Social Work Program Director: Janelle Hinchley
Social Work Faculty: Janelle Hinchley, Kerby Plante, Rene Sespene-Hinz, Felicia Washington, John Yoakam
Social work is both a profession and a social science. As a professional discipline it uses methodologies from psychology, sociology, and other fields to meet the basic human needs of all people. As a profession social work pays particular attention to the needs of and empowerment with people who are vulnerable, oppressed, and economically impoverished.
The principal educational objective of the social work program is to provide students with a knowledge base and a set of skills and professional values necessary for beginning generalist practice in a wide variety of settings. The Council on Social Work Education has awarded this program full baccalaureate level accreditation. Graduation from this program allows a student to sit for the State of Minnesota Social Work Licensing Exam, baccalaureate level (Licensed Social Worker as well as the Merit Exam for county or state employment).
To be a school social worker in Minnesota requires licensure by two different regulating boards. One license is granted by the Board of Social Work and the other is granted through the State Department of Education. The College of Saint Benedict and Saint John's University is an approved program for school social work certification.
Graduates of this social work program are given as much as one year's credit toward a master's degree when accepted to a graduate social work program.
The Social Work Department is accredited by the National Council on Social Work Education. Our most recent accreditation examination, including self-study and site visit, was in 2007. Evidence that the Social Work program is meeting its goals and objectives includes high passage rates for State of Minnesota Social Work Licensure. The program regularly surveys senior field instructors who have supervised our students. We are pleased to report that these practicing social workers rate our students very highly, and are enthusiastic about supervising our students and hiring our graduates. Finally, our program polls graduates at regular intervals. Based on this data, we can assert that 100% of students seeking a social work position upon graduation are placed in a position within three months.
Prerequisite coursework: BIOL 112; PSYC 111; SOCI 111; SWRK 230, 250, 251. These courses should be taken during the student's first and second years of college.
Coursework upon acceptance to the major:
There are four sequences in the major. Students must complete all four.
Practice sequence: 343, 344, 345 (junior and senior years)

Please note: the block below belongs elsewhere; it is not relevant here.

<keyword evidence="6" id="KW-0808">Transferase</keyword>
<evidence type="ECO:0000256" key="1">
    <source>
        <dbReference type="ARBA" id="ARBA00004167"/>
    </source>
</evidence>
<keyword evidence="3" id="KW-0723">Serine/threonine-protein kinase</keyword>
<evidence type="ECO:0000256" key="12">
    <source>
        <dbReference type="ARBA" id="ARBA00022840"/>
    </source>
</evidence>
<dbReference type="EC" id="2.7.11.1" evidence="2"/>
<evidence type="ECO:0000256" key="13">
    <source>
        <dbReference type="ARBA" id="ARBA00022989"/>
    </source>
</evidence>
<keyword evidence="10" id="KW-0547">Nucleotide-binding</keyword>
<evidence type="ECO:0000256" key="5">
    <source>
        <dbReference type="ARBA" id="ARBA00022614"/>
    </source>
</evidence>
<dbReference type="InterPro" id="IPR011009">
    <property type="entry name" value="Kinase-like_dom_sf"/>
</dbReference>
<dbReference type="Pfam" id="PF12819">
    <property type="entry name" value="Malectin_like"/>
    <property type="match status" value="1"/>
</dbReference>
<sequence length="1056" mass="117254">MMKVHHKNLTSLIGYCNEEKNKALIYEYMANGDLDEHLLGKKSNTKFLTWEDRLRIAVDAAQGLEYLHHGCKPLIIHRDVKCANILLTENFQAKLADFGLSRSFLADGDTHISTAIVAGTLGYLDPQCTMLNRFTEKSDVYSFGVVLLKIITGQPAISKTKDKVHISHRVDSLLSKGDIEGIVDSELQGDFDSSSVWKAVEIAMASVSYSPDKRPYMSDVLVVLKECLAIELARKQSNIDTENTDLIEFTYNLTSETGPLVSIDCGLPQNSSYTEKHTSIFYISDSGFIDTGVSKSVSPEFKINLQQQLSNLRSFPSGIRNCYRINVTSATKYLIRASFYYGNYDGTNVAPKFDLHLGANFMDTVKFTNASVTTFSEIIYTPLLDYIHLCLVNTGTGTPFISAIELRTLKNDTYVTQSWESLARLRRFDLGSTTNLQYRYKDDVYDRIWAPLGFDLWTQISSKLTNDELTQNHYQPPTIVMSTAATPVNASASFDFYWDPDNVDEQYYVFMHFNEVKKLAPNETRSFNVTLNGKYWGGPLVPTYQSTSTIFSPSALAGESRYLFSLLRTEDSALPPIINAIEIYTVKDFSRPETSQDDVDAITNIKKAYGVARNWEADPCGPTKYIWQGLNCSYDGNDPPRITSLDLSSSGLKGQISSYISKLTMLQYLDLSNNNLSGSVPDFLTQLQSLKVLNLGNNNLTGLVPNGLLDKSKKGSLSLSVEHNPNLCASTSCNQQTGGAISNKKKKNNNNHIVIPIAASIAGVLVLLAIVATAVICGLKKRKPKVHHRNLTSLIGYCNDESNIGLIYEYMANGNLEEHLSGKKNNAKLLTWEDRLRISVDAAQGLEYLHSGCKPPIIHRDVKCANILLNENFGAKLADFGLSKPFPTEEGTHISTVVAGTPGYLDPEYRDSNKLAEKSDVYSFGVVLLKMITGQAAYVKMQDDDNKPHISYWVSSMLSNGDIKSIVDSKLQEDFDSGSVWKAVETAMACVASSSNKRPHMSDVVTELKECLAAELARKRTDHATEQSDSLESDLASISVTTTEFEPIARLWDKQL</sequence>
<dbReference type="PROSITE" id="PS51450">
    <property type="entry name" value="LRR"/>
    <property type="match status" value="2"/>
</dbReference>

Policy sequence: 347 (junior or senior year)
Research sequence: SOCI 201, SWRK 340 (junior year)
Field sequence: 349 (junior year), 390, 396, 397 (senior year)
During their first two years, pre-social work students enroll in core courses and prerequisite courses necessary for admission to the major. Students apply for admission to the social work major in the spring semester of their sophomore year. Interested students should contact the social work department or refer to the Social Work Student Handbook (available in social work faculty offices or on the social work web page) for admission materials.
Requirements for Admission to the Major:
While completion of the above requirements allows students to apply to the social work program, it does not assure admission.
All senior social work majors are required to carry professional liability (malpractice) insurance during their Senior Practicum (SWRK 397). SWRK 390 Ethics and Social Work Practice substitutes for CORE 390 senior seminar for social work majors.
230 Introduction to Social Work. (4)
Introduces social work as a social science which uses theory and research from a variety of disciplines to inform its practice. The history, present structure of the profession, and the American social welfare system are also covered through lecture, discussion, class activities and service projects. Introduction to areas of possible employment in the social work field. Overview of the social work curriculum. SWRK 230 fulfills the social science requirement for the common curriculum. Fall.
250, 251 Human Behavior in the Social Environment I, II. (4,4)
A two-semester sequence. The first semester focuses on the life span development and theories of human behavior such as the ecological, systems and strengths perspectives. These theories are used as lenses for the study of issues of relevance to social work including the effects of violence and poverty. The second semester uses a global perspective to examine oppressed populations in the United States and around the world. Prerequisites (or concurrent registration in): BIOL 112, PSYC 111, SOCI 111, SWRK 230 or permission of instructor.
271 Individual Learning Project. (1-4)
Supervised reading or research at the lower-division level. Permission of program director is required. Consult social work program for applicability towards major requirements. Not available to first-year students.